Canadians say 'don't attack Iraq'

Richard Fidler rfidler at cyberus.ca
Wed Nov 20 16:39:02 MST 2002


Greg Dunkel:

>>There appears to be a national anti-war coalition of trade unions, church
groups, student groups, NDP and peace groups that pulled off these
coordinated demonstrations [in Canada]. <<

Actually, no national (federal) coalition, but a lot of local coalitions
that are in most instances very broad and non-exclusive, and informally
linked with each other. So far as I can tell, no political current or
tendency dominates, although members of the New Democratic Party are
probably active in most coalitions.

Here's another report:

Canadians say 'don't attack Iraq'

by Erin George
November 19, 2002 (rabble.ca)

Across Canada this past weekend, despite miserable weather, more than 35,000
people demonstrated against the threatened war on Iraq.

Actions were held on November 15, 16 or 17 across Canada, from Victoria to
Thunder Bay to Charlottetown, in communities big and small.

Muslims and Arabs, students, peaceniks, trade unionists, seniors,
environmentalists, Aboriginal people, anti-racists, people of faith, raging
grannies, parents, kids, street theatre performers and anti-war organizers
braved gale force winds, blinding snow storms, freezing rain and sub-zero
temperatures to take their message into the streets across the country.

Canadians are part of a growing worldwide opposition to war on Iraq. One
million people filled the streets of Florence, Italy, November 9 in
opposition to the war. In the belly of the beast, 200,000 surrounded the
White House in Washington, D.C. and 75,000 rallied in San Francisco on
October 26. And 400,000 marched in London, England, September 28, in a
demonstration co-sponsored by the Coalition to Stop the War and the Muslim
Association of Britain.

All this before the war has even started.

Everywhere organizers and participants were adamant in their disgust for the
"anti-democratic and brutal" regime of Saddam Hussein. They expressed
solidarity with the people of Iraq who not only suffer under the
dictatorship but have also endured the 1991 Gulf War and twelve years of
United Nations' sanctions. An estimated 1.5 million Iraqis have died as a
result of these sanctions that prevent the Iraqi people from accessing basic
food, medicine and water.

In Edmonton, Patti Harnagel from End the Arms Race told the crowd of 750
that "the U.S. Congress didn't stop the Vietnam War. The people stopped the
war."

Confidence is so high this time, many people believe this war can be stopped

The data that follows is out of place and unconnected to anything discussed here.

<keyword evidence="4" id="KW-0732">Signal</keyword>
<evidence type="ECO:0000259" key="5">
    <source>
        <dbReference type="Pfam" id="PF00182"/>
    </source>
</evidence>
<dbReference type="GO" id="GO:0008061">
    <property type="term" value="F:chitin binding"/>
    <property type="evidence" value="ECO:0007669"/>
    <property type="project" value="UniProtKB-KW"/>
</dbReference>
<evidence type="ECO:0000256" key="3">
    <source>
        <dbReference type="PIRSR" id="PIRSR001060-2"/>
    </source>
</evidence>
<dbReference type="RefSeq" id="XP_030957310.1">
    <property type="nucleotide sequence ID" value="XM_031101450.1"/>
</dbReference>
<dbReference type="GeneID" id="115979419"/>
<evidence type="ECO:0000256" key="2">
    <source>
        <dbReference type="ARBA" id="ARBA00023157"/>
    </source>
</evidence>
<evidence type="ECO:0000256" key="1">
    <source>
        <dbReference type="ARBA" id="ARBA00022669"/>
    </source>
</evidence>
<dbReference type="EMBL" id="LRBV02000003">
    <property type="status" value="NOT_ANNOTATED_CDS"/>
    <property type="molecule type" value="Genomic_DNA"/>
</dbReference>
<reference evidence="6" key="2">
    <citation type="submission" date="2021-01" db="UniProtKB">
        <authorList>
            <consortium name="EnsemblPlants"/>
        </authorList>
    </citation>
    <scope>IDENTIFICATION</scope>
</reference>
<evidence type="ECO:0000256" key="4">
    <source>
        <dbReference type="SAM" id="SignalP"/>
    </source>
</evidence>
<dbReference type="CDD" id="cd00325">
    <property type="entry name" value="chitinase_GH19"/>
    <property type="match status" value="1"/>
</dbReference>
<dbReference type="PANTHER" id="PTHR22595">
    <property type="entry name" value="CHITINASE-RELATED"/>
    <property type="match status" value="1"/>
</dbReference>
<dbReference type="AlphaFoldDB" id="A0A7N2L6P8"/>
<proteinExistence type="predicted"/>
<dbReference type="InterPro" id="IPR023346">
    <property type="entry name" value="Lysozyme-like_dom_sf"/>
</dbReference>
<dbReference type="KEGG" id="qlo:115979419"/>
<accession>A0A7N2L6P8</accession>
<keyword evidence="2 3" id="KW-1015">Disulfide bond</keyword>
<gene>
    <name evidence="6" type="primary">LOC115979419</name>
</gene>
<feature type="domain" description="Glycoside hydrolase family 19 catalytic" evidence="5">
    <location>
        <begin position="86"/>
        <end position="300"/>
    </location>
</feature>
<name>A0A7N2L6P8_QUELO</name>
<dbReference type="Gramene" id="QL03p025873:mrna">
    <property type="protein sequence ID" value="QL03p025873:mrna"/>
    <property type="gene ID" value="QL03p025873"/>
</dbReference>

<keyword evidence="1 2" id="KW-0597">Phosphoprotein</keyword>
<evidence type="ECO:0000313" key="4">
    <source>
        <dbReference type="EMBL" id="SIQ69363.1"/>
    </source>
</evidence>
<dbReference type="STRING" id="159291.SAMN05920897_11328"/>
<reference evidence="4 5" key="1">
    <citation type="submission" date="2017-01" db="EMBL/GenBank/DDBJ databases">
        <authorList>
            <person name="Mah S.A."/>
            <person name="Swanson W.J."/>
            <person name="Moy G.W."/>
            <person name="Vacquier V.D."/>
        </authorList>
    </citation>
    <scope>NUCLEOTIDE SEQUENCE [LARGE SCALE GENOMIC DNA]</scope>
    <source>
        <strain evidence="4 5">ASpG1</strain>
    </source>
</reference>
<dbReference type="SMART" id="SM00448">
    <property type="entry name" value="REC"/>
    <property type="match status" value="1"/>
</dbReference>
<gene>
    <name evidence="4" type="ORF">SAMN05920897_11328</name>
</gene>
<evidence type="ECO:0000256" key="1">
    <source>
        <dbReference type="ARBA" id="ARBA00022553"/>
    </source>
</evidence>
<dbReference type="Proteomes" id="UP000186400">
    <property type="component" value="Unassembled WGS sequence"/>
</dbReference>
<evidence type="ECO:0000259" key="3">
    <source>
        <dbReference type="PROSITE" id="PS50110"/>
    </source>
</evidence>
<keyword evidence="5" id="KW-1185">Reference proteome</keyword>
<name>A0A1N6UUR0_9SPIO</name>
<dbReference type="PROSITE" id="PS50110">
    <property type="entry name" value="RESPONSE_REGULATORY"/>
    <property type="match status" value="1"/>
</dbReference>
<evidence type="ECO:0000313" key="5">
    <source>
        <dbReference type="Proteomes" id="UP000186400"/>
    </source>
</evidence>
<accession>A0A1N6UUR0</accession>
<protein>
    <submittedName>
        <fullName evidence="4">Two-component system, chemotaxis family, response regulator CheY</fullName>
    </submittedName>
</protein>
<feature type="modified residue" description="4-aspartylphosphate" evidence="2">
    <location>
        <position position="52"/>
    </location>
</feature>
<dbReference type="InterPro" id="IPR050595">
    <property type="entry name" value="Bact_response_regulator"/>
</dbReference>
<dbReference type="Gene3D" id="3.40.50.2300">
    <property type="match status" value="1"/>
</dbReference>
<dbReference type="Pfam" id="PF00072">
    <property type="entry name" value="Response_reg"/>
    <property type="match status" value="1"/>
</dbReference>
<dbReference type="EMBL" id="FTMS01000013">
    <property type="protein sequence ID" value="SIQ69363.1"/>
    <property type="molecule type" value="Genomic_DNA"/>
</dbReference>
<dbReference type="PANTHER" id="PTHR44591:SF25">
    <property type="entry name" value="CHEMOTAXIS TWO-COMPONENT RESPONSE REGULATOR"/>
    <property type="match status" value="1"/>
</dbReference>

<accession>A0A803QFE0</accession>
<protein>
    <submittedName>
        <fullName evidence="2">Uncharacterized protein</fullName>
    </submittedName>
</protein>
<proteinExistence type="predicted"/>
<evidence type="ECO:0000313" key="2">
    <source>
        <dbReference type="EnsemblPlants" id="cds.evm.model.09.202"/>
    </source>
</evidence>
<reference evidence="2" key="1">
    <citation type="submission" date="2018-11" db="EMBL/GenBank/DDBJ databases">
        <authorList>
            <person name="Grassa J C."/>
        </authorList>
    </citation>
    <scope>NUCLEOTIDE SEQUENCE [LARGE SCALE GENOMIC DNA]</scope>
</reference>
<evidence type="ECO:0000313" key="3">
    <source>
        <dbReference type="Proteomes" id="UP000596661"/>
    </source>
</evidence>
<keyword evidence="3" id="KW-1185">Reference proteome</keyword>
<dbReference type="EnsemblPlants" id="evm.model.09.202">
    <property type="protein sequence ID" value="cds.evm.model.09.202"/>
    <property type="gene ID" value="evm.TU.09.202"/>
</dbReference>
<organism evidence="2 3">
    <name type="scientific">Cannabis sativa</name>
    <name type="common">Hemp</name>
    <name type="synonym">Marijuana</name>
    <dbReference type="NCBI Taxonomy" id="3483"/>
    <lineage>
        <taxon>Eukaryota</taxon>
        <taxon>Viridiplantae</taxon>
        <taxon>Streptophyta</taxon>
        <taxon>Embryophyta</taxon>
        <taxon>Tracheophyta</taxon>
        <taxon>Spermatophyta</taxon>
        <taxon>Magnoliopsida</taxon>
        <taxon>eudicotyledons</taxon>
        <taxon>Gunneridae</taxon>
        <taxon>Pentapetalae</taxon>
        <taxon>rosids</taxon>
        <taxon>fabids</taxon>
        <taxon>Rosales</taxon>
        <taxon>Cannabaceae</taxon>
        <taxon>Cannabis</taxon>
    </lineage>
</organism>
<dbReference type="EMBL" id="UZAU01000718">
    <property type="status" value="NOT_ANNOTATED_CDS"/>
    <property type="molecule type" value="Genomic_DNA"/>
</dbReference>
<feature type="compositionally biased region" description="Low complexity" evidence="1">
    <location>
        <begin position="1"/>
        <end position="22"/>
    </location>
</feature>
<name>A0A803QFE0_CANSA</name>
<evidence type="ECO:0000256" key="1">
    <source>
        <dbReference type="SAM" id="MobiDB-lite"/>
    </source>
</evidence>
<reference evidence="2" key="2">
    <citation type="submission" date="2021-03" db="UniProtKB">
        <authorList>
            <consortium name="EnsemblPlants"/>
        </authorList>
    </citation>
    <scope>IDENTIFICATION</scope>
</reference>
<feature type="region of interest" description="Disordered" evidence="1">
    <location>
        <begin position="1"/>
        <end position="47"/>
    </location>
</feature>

before it starts.

Slogans included the standard "No blood for oil," a popular chant during the
demonstrations against the 1991 Gulf War. A new generation, also recognizing
this as just another war for profit, has livened up the slogan. In Halifax,
300 chanted "No, no we won't go, we won't kill for Texaco," and in Toronto
8,000 shouted "Exxon, Mobil, BP, Shell, take your war and go to hell."

In Montreal, 5,000 linked their opposition to war to the struggle for
Palestinian human rights.

Without exception, in every city, there was an incredible response to the
actions from pedestrians, motorists, and transit drivers. Pedestrians
readily accepted leaflets and in some cases joined the march. Motorists
honked their horns madly in support and took placards and signs to post in
their windows. And streetcar and bus drivers joined in the fray, ringing and
honking their opposition to war.

The biggest demonstration by far was in Vancouver, where euphoria from the
left slate's victory in the recent municipal election swept people into the
streets. Fifteen thousand marched through the rain chanting "Chrétien, Bush
and Blair, we'll resist you everywhere."

In smaller communities, like Tofino, Brandon, Thunder Bay, Midland, and
Sydney, where protesters numbered in the tens rather than in the hundreds
and thousands, organizers said the turnout was a "positive beginning." Many
of these communities used the day of action to launch a petition campaign
calling for Prime Minister Jean Chrétien not support war on Iraq.

Organizers said the anti-war movement is just getting started. They put the
call out for the next pan-Canadian anti-war days of action January 18 and
19.

"The liberal government here will face a political crisis like they have
never known if they decide to support a war on the people of Iraq," said
Faline Bobier, emcee of the Toronto rally and member of the Toronto
Coalition Against Sanctions and War on Iraq.


Erin George is an activist with Toronto Mobilization for Global Justice and
a freelance writer.




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